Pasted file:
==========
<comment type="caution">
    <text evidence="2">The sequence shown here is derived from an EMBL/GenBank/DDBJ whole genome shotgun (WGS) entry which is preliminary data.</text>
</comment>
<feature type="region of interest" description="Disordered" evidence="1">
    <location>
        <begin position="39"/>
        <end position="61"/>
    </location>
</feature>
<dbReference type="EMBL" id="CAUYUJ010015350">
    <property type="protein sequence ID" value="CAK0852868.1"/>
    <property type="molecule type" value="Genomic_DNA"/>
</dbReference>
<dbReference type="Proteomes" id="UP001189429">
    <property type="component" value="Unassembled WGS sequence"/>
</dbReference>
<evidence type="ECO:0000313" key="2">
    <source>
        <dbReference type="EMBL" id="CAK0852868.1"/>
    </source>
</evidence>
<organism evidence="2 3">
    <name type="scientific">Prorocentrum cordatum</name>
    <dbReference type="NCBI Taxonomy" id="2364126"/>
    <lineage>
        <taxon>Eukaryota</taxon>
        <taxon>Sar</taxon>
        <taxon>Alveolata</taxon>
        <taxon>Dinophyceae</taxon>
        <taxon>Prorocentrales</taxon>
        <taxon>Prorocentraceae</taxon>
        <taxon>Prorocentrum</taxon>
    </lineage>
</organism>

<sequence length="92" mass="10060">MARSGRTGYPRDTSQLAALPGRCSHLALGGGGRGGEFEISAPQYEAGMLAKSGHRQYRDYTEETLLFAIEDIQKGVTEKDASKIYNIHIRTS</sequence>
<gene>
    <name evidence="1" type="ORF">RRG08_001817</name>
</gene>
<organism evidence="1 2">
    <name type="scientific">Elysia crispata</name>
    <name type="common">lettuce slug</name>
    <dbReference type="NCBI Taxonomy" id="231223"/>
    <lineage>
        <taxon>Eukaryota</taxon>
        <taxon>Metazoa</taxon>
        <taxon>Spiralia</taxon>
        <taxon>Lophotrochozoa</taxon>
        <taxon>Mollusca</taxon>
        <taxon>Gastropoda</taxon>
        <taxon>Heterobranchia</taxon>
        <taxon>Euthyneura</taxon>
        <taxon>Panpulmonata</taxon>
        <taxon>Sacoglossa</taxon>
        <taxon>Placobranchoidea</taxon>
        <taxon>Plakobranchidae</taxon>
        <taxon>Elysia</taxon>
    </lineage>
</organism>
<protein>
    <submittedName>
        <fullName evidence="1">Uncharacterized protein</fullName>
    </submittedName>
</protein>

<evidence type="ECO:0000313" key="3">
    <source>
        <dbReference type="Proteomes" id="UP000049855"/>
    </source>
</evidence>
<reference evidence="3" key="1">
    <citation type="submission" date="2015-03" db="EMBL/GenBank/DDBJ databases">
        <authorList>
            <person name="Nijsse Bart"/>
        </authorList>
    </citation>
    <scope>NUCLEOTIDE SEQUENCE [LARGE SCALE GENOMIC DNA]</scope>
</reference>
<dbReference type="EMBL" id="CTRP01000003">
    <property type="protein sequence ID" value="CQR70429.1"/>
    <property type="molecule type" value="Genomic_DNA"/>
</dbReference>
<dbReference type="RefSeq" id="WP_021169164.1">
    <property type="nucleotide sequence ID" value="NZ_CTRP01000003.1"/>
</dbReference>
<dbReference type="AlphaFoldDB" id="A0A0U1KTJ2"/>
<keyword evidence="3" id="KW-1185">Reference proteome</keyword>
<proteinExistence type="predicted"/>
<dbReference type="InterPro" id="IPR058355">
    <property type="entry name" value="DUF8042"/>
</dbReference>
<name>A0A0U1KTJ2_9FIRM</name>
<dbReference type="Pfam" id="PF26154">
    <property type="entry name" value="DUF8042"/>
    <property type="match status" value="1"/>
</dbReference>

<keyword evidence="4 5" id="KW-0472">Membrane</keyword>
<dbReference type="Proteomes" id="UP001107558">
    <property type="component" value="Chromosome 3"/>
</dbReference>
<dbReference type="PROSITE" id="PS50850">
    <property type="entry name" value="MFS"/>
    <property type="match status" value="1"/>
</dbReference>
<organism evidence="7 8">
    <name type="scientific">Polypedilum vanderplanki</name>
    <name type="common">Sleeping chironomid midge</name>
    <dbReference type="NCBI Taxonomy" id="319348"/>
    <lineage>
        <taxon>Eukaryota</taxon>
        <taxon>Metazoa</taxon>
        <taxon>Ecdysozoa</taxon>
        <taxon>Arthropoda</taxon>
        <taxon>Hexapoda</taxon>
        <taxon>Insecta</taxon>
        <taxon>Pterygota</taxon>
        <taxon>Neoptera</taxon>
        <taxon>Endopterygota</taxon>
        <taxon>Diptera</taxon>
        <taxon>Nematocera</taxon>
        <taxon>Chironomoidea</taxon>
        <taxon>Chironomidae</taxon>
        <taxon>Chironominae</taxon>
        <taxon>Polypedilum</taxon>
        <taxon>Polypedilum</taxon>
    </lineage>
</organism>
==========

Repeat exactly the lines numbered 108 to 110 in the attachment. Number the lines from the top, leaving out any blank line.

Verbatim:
        <taxon>Eukaryota</taxon>
        <taxon>Metazoa</taxon>
        <taxon>Ecdysozoa</taxon>